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Hemp has untapped market as biofuel

“We’re looking at this as an energy crop,” Ford said. His company, which is planning to build energy plants to process biofuels, has looked at sweet sorghum but doesn’t think the yield would be profitable enough. Instead, he has turned to hybrid sugar beets, which will give him sugars that can be turned into ethanol, plastics and flavorings.

But the advantages from hemp would be exponentially greater, Ford said, because hemp oil from seeds could be used for aviation fuel and biodiesel. Other parts of the plant — such as the “hurds” from the woody middle of the stalk — could be used for cellulosic ethanol.

Ford said the biomass also could be blended with Kentucky’s high-sulfur coal to “green” it up.

“We’re working with coal companies right now on a strategy for post-mining land use to add value to the land and create jobs,” Ford said.

He said he is working on potential ways to use reclaimed mine land to produce the crops that could then be blended with the coal to create a “value-added” product for power plants that need to reduce their emissions without sacrificing energy-producing capability.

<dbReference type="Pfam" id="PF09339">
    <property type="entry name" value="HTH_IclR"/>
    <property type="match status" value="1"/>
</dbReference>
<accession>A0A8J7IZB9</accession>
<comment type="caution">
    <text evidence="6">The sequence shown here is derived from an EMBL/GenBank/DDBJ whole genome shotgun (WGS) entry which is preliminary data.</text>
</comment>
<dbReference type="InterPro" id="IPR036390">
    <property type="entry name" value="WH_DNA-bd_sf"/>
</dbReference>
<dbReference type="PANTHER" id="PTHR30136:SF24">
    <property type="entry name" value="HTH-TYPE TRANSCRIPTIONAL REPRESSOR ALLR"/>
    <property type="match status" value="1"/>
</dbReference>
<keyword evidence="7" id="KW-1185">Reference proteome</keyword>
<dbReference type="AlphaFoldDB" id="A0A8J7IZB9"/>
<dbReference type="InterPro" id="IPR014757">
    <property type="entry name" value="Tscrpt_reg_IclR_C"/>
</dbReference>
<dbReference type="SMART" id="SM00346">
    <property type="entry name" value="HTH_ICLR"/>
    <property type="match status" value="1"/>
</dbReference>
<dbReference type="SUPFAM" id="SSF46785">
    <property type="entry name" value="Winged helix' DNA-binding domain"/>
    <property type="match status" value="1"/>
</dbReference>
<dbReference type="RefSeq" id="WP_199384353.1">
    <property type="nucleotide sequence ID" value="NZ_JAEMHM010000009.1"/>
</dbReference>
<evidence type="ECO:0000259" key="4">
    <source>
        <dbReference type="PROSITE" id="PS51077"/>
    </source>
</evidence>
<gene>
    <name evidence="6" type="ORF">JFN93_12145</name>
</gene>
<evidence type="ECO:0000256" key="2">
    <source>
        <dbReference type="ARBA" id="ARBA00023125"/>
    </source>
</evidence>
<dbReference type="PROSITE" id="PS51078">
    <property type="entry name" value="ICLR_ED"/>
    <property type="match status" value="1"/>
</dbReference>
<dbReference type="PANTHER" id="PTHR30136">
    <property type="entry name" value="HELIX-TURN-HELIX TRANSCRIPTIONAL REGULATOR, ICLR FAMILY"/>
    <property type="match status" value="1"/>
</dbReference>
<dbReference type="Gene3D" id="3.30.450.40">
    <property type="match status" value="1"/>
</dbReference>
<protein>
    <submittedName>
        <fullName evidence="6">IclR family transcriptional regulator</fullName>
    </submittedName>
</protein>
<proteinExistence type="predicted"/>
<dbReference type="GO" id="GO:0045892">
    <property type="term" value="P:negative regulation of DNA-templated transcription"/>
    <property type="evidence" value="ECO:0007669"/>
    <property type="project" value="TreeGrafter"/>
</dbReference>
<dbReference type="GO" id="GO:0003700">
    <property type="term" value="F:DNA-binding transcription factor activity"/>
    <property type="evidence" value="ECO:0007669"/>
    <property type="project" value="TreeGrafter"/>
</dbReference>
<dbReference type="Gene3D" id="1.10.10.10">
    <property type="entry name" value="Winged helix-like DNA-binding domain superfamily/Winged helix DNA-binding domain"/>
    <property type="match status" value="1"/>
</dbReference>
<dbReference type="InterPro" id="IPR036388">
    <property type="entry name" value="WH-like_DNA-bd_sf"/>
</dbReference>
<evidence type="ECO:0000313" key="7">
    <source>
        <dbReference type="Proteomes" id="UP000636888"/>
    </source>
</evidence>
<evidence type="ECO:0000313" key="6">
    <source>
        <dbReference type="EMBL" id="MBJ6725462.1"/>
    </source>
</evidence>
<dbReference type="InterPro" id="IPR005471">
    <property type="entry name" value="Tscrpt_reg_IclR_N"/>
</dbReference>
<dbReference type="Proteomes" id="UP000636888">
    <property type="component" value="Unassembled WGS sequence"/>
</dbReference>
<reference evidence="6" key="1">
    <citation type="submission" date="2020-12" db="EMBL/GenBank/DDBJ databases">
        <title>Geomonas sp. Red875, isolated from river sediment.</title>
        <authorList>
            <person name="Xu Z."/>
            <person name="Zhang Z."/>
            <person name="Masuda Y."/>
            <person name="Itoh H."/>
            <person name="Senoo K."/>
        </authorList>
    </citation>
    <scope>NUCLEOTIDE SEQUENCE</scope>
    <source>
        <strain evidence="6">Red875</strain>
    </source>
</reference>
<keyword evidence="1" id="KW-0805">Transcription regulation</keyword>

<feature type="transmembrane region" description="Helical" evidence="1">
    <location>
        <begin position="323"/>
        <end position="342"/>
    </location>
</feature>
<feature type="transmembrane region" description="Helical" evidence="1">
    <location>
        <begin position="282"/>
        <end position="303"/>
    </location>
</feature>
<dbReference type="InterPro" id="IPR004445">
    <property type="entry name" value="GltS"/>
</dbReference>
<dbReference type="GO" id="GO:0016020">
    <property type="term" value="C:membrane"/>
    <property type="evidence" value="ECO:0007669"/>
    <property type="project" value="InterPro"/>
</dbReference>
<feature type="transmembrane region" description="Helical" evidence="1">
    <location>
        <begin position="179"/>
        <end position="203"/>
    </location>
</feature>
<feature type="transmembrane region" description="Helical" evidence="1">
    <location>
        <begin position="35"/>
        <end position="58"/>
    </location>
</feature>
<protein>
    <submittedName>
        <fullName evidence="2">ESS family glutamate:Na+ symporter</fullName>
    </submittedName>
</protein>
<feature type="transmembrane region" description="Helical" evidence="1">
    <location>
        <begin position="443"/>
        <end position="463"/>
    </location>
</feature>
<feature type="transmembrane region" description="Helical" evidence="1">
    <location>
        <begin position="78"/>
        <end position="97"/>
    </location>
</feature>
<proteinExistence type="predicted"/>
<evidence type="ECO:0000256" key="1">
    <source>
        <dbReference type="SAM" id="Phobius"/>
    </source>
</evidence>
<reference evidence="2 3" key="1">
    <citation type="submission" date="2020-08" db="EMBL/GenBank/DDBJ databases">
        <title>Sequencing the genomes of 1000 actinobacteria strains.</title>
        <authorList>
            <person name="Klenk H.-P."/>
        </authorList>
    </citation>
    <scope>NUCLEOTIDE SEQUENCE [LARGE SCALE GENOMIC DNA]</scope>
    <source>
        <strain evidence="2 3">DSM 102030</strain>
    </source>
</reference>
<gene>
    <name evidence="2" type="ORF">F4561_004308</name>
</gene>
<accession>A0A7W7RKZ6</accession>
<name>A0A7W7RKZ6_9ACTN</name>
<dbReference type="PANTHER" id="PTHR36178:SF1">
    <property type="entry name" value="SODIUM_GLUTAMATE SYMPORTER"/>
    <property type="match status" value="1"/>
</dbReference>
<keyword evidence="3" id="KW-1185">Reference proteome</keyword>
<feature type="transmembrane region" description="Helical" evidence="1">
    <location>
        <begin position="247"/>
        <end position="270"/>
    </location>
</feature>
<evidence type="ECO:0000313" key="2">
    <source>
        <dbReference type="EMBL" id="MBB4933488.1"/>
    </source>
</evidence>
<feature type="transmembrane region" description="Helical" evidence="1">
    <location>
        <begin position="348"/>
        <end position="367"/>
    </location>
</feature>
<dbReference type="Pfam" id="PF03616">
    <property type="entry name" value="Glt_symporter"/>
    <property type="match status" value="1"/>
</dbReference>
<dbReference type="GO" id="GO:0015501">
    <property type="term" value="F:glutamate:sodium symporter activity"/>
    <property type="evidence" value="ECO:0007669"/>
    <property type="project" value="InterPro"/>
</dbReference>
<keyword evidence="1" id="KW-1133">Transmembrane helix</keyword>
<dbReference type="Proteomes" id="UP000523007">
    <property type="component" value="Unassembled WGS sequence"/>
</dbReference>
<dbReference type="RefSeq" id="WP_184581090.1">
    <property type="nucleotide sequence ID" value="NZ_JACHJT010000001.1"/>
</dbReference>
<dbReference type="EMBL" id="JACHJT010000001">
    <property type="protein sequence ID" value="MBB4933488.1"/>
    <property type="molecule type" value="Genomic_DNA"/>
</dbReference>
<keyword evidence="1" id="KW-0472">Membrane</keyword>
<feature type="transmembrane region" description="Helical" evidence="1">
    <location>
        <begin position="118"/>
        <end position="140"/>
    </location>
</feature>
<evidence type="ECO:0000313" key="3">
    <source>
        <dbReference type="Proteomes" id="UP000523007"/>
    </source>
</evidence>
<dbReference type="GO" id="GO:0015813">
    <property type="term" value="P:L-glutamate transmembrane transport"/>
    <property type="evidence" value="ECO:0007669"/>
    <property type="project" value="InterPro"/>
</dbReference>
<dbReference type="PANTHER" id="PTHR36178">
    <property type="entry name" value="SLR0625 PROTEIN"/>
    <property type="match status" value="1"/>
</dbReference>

On Feb. 11, Ford spoke at a pro-hemp rally in the Capitol Rotunda in Frankfort, the same day that the state Senate Agriculture Committee passed Senate Bill 50 to create a framework to license Kentucky farmers to grow hemp if federal restrictions are lifted.

Ford said he is encouraged by the support of Kentucky’s federal legislators, including U.S. Sens. Mitch McConnell and Rand Paul, and Reps. John Yarmuth and Thomas Massie, for either passing a bill distinguishing hemp from marijuana or granting a waiver to let Kentucky test the viability of hemp.

Ford planned to testify at the Kentucky House Agriculture and Small Business hearing Wednesday morning on the hemp bill, but the prospects are uncertain.

Ford, whose background is in economic development and Republican politics, said he hopes to bring a new aspect to the discussion Wednesday.

The market for hemp fiber and hemp foods has generated a lot of discussion, Ford said, but “the biggest opportunities are transportation fuel and power generation.”

His company is developing integrated energy parks that could use coal, natural gas, solar energy and bioenergy together, co-firing coal and biomass.

“I’m for coal, for mining more coal,” Ford said. “This is not about picking and choosing. … It’s for integrating natural resources for doing things better. This is about helping coal in Eastern Kentucky. We can be even more competitive by blending coal and biomass, creating value. I’m an energy guy.”

The coal companies see it as potential vertical integration, he said: They could grow the biomass on land that has been mined, then blend it with their coal.

All energy companies are looking for ways to meet federally mandated renewable-fuel standards that require increasing amounts of ethanol and other biofuels to reduce the amount of imported petroleum and greenhouse gas emissions.